Kostya Tszyu vs. Julio Cesar Chavez
2000-07-29 : Kostya Tszyu 139½ lbs beat Julio Cesar Chavez 140 lbs by TKO at 1:28 in round 6 of 12
- Location: Veteran's Memorial Coliseum, Phoenix, Arizona, USA
- Referee: Robert Ferrara
- Judge: Marty Denkin
- Judge: Chuck Hassett
- Judge: Gerald Maltz
- World Boxing Council Super Lightweight Title (2nd defense by Tszyu)
As expected, Chavez suffers lopsided loss
Associated Press, June 29, 2000
PHOENIX -- Even Julio Cesar Chavez, the great Mexican warrior, had to admit the truth.
In a fight as one-sided as predicted, Kostya Tszyu defended his World Boxing Council super lightweight title Saturday night with a sixth-round technical knockout of Chavez.
Afterward, the 38-year-old Chavez admitted his time had passed.
"It looks like it's time for me to retire. It's time for me to leave," Chavez said in the ring after the fight.
Chavez held his ground early on, but Tszyu took control with constant left-handed jabs and an occasional strong right to Chavez's face.
In the fifth round, Chavez slipped and fell, and moments later Tszyu opened a cut on Chavez's forehead with a combination of four left-hand jabs and a right.
Despite the loud support of the crowd, Chavez was no match for the 30-year-old champion in the sixth round, as Tszyu knocked Chavez down with a right hand. Chavez, a six-time world champion in four weight classes, staggered to his feet and fought on.
But a moment later, Tszyu had him pinned to the ropes, pounding Chavez repeatedly, when referee Bobby Ferrara stopped the fight.
"The punch was not hard. It was just the timing," Tszyu said of the punch that dropped Chavez to the canvas for only the second time in his career.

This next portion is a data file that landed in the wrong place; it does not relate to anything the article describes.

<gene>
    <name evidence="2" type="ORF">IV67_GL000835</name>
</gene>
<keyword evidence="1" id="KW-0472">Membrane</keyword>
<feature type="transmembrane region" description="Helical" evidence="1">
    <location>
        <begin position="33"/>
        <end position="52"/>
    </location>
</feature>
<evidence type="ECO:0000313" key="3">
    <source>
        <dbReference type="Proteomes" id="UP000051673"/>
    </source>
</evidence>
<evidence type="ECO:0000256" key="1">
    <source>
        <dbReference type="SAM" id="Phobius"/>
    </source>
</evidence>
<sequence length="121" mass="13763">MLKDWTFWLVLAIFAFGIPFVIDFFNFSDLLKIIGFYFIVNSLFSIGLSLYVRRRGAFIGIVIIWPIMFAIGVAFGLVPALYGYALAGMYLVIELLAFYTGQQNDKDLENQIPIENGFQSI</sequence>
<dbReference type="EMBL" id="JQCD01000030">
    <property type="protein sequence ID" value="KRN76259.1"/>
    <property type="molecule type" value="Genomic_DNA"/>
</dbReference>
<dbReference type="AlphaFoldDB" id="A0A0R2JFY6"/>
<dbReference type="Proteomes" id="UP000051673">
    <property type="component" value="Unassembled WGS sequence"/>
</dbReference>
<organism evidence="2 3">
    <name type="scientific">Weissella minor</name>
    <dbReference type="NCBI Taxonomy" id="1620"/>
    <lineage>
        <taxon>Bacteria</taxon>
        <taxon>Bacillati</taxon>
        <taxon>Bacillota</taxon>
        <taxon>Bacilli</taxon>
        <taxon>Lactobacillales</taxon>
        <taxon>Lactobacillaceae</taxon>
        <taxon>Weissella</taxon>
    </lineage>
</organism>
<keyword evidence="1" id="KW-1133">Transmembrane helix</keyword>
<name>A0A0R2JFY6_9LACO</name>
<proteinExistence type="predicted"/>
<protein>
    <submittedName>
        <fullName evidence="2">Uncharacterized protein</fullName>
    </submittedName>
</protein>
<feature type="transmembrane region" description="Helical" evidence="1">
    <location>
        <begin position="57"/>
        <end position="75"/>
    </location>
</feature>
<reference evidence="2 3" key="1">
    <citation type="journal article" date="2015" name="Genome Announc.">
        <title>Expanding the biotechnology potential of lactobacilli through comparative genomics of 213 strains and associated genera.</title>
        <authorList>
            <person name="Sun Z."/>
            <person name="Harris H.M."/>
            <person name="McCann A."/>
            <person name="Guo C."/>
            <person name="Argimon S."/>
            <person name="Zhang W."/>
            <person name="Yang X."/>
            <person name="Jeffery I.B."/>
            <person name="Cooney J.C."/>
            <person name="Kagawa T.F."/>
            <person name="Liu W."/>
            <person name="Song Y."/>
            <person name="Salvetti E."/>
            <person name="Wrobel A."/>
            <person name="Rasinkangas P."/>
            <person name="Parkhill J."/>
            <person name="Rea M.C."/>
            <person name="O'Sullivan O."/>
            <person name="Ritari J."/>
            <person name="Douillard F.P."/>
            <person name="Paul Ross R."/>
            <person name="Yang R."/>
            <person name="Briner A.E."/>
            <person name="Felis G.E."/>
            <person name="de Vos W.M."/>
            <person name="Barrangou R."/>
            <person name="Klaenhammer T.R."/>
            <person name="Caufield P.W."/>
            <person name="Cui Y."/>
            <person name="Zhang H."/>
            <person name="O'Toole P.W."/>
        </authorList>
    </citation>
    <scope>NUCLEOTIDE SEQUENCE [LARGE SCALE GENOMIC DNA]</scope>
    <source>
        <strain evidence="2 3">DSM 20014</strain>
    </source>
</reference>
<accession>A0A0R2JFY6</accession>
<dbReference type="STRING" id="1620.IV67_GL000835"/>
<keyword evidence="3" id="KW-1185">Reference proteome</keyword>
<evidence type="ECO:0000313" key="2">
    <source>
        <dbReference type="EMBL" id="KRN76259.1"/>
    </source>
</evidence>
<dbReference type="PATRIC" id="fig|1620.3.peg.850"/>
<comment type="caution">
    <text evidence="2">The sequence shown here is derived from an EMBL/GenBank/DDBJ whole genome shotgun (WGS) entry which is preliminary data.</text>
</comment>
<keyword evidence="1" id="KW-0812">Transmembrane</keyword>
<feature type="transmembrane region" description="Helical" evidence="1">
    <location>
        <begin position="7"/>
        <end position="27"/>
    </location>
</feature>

The crowd booed loudly and threw objects at the ring but it was obvious Chavez was finished.
"I have seen Chavez fight many, many times against many, many great fighters," Tszyu said. "I would get into slow-motion in my head and I would know what he was going to do. I studied so hard."
The fight had been seen as such a mismatch that Las Vegas bookmakers would not take bets on it.
"Chavez is a great warrior," Tszyu said. "People know me now around the world because I fought a legend and won."
Each fighter earned $1.25 million.
Promoters listed the crowd at 14,100, almost all of them emphatic Chavez supporters who chanted "Cha-vez," "Julio," and "Mexico" in the early part of the fight.
Tszyu, who was born in Russia and then moved to Australia eight years ago, improved to 25-1-1 with 21 knockouts. Chavez is 103-5-2, but has lost two of his last three fights.
The fight initially was scheduled for Las Vegas, but members of the Nevada state athletic commission indicated they might block it because the bout appeared to be such a mismatch.
Arizona Sen. John McCain sent Gov. Jane Hull a letter urging her to block the fight in Phoenix because of Chavez's poor showing in a loss to unheralded Willy Wise last Oct. 4.
Chavez had indicated, however, that he had trained hard for Saturday night's fight in an effort to restore his pride and dignity, and the Arizona boxing commission allowed the fight to go on.
In the main undercard fight, Hector Camacho Jr., 21, won a technical decision over South Africa's Philip Holiday. Referee Tony Weeks stopped the fight in the sixth round when Camacho elbowed Holiday, cutting him above the right eye. Weeks ruled the elbow was accidental and Camacho won the decision because he was ahead on the judges' cards.
Camacho improved to 29-0 with 17 knockouts.
Holiday, who felt the elbow should have been called intentional, is 36-4-1.